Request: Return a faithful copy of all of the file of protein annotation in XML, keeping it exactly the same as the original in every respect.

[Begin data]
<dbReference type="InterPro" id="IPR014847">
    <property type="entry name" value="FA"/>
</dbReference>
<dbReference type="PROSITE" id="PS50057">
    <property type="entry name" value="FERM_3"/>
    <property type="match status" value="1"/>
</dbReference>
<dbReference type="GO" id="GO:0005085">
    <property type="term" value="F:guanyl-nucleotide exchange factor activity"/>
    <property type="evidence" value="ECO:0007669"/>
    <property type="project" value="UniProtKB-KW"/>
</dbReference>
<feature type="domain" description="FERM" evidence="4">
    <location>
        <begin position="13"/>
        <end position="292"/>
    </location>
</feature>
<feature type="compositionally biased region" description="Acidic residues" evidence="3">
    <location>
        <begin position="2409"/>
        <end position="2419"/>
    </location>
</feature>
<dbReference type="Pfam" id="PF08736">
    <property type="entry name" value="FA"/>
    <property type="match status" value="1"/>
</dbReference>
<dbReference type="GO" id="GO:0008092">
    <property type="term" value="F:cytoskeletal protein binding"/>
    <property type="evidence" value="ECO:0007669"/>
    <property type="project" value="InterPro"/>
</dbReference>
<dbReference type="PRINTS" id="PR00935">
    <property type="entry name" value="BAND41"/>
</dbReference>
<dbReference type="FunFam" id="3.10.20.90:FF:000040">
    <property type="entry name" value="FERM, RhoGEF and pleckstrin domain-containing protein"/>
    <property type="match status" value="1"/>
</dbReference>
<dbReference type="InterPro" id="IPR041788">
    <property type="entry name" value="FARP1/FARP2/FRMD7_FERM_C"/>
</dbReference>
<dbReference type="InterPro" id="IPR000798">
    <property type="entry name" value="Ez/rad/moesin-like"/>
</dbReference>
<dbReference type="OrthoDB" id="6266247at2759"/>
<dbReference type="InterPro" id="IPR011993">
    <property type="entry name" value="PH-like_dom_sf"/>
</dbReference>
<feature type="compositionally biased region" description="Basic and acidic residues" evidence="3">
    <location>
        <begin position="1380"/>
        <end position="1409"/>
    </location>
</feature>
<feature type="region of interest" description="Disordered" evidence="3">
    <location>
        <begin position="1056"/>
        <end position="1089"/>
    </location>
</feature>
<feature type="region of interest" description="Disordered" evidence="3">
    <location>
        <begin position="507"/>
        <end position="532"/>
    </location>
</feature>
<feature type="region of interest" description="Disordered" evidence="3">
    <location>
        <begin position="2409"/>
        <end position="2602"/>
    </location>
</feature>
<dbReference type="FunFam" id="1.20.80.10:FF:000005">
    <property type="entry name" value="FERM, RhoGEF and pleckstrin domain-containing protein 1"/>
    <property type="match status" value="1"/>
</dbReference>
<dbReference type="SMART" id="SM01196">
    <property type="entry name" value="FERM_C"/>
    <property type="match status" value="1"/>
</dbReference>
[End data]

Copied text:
<dbReference type="InterPro" id="IPR014847">
    <property type="entry name" value="FA"/>
</dbReference>
<dbReference type="PROSITE" id="PS50057">
    <property type="entry name" value="FERM_3"/>
    <property type="match status" value="1"/>
</dbReference>
<dbReference type="GO" id="GO:0005085">
    <property type="term" value="F:guanyl-nucleotide exchange factor activity"/>
    <property type="evidence" value="ECO:0007669"/>
    <property type="project" value="UniProtKB-KW"/>
</dbReference>
<feature type="domain" description="FERM" evidence="4">
    <location>
        <begin position="13"/>
        <end position="292"/>
    </location>
</feature>
<feature type="compositionally biased region" description="Acidic residues" evidence="3">
    <location>
        <begin position="2409"/>
        <end position="2419"/>
    </location>
</feature>
<dbReference type="Pfam" id="PF08736">
    <property type="entry name" value="FA"/>
    <property type="match status" value="1"/>
</dbReference>
<dbReference type="GO" id="GO:0008092">
    <property type="term" value="F:cytoskeletal protein binding"/>
    <property type="evidence" value="ECO:0007669"/>
    <property type="project" value="InterPro"/>
</dbReference>
<dbReference type="PRINTS" id="PR00935">
    <property type="entry name" value="BAND41"/>
</dbReference>
<dbReference type="FunFam" id="3.10.20.90:FF:000040">
    <property type="entry name" value="FERM, RhoGEF and pleckstrin domain-containing protein"/>
    <property type="match status" value="1"/>
</dbReference>
<dbReference type="InterPro" id="IPR041788">
    <property type="entry name" value="FARP1/FARP2/FRMD7_FERM_C"/>
</dbReference>
<dbReference type="InterPro" id="IPR000798">
    <property type="entry name" value="Ez/rad/moesin-like"/>
</dbReference>
<dbReference type="OrthoDB" id="6266247at2759"/>
<dbReference type="InterPro" id="IPR011993">
    <property type="entry name" value="PH-like_dom_sf"/>
</dbReference>
<feature type="compositionally biased region" description="Basic and acidic residues" evidence="3">
    <location>
        <begin position="1380"/>
        <end position="1409"/>
    </location>
</feature>
<feature type="region of interest" description="Disordered" evidence="3">
    <location>
        <begin position="1056"/>
        <end position="1089"/>
    </location>
</feature>
<feature type="region of interest" description="Disordered" evidence="3">
    <location>
        <begin position="507"/>
        <end position="532"/>
    </location>
</feature>
<feature type="region of interest" description="Disordered" evidence="3">
    <location>
        <begin position="2409"/>
        <end position="2602"/>
    </location>
</feature>
<dbReference type="FunFam" id="1.20.80.10:FF:000005">
    <property type="entry name" value="FERM, RhoGEF and pleckstrin domain-containing protein 1"/>
    <property type="match status" value="1"/>
</dbReference>
<dbReference type="SMART" id="SM01196">
    <property type="entry name" value="FERM_C"/>
    <property type="match status" value="1"/>
</dbReference>